• Carbon Capture - The plan would create 10 carbon-capture facilities retrofitted in large steel, cement, and chemical production facilities. It expands the bipartisan Section 45Q tax credit for carbon capture, making it refundable and easier to claim. Another $10 billion would be spent on a Civilian Climate Corps that employs Americans in conservation work on public lands and waters.
  • Clean Water - $45 billion to eliminate lead pipes nationwide. It also calls for $56 billion in grants and low-cost loans to states, tribes, territories and disadvantaged communities to improve water systems and $10 billion to bolster rural-well and waste-water systems.
  • Broadband Internet - $100 billion to bring high-speed broadband internet to all Americans. The plan also includes measures to make pricing more transparent and competitive and includes short-term subsidies for low-income households.
  • Housing - $213 billion to build and renovate more than two million affordable homes. The plan includes tax credits to build housing for low-income families and $40 billion for public housing.
  • Schools, Child Care - $100 billion to improve public school buildings, with $50 billion in direct grants and an additional $50 billion leveraged through bonds. The plan also calls for $12 billion for community-college facilities and technology and $25 billion to upgrade child-care facilities and provide incentives for employers to offer on-site childcare.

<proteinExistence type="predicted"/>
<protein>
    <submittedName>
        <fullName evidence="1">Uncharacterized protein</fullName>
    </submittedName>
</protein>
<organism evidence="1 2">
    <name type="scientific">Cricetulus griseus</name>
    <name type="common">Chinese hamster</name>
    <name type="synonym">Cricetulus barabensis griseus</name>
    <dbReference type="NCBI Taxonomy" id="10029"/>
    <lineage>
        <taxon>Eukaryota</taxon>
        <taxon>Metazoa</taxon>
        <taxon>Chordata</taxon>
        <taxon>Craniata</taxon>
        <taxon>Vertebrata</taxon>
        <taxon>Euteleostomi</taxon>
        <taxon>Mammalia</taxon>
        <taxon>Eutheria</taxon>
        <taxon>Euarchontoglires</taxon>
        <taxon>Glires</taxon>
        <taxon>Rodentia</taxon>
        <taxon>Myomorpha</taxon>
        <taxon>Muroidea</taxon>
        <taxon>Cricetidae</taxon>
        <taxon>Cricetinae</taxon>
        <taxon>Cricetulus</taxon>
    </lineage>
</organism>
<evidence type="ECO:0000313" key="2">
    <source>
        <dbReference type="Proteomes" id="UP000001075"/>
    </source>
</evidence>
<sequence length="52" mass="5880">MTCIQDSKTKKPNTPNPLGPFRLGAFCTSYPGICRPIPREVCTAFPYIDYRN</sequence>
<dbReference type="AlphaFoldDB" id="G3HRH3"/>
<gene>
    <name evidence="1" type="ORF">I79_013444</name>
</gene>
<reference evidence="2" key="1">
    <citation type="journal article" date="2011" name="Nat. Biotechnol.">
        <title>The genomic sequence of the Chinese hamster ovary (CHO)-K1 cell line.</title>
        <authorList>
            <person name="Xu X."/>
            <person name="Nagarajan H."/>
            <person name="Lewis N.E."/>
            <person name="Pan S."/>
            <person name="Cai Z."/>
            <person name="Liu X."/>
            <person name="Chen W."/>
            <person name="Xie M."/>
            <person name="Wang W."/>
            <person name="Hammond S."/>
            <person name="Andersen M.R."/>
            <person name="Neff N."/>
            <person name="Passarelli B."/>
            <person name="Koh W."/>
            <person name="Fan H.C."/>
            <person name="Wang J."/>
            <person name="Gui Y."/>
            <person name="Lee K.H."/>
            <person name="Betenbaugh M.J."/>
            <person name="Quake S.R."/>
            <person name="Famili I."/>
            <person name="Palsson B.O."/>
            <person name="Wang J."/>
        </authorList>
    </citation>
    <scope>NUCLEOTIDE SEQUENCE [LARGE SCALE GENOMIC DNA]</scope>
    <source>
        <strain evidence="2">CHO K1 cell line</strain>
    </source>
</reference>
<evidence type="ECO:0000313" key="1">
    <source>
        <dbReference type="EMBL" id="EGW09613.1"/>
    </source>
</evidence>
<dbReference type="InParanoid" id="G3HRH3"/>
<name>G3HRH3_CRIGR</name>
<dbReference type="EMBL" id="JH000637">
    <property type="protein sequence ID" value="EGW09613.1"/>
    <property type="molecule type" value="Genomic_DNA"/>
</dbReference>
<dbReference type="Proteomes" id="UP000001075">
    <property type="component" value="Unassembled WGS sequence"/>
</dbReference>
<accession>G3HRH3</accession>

• Elder Care, VA Hospitals - $400 billion for housing and care for the elderly and people with disabilities. He is also proposing $18 billion for the modernization of Veterans Affairs hospitals and clinics.
  • Corporate Tax Hikes - The plan would raise the corporate tax levy to 28% from 21%, increasing the rate established in President Donald Trump’s tax law. The plan would also institute a 15% minimum tax on a corporation’s profits for financial-reporting purposes. This would prevent companies from racking up tax breaks to whittle down their tax bill to nothing.
  • International Taxes. The plan would also impose a minimum tax on the profits U.S. corporations earn overseas, increasing the rate to 21% from the roughly 13%. It also includes several measures that would penalize companies that move assets and jobs offshore and eliminates current preferences to book profits overseas.
  • Eliminate Oil, Gas Tax Breaks - The plan would eliminate all tax preferences for the oil and gas industry and would also require companies that pollute to pay into the Superfund Trust Fund to cover the cost of fuel-related cleanup.
  • IRS Audits - The plan calls for additional funding for the Internal Revenue Service to increase audits on corporations. The White House says it will release additional details about tax examinations on individuals in the coming weeks.
  • SALT-Cap: Three House Democrats say they won’t support any of Biden’s tax hikes to fund his infrastructure proposal unless the plan includes a repeal of the $10,000 cap on state and local tax deductions, making them one single vote shy of the number needed to block the president’s tax plan in the narrowly divided House. “We say ‘No SALT, no deal,’” Reps. Pascrell (D-NJ), Gottheimer (D-NJ), and Suozzi (D-NY) said.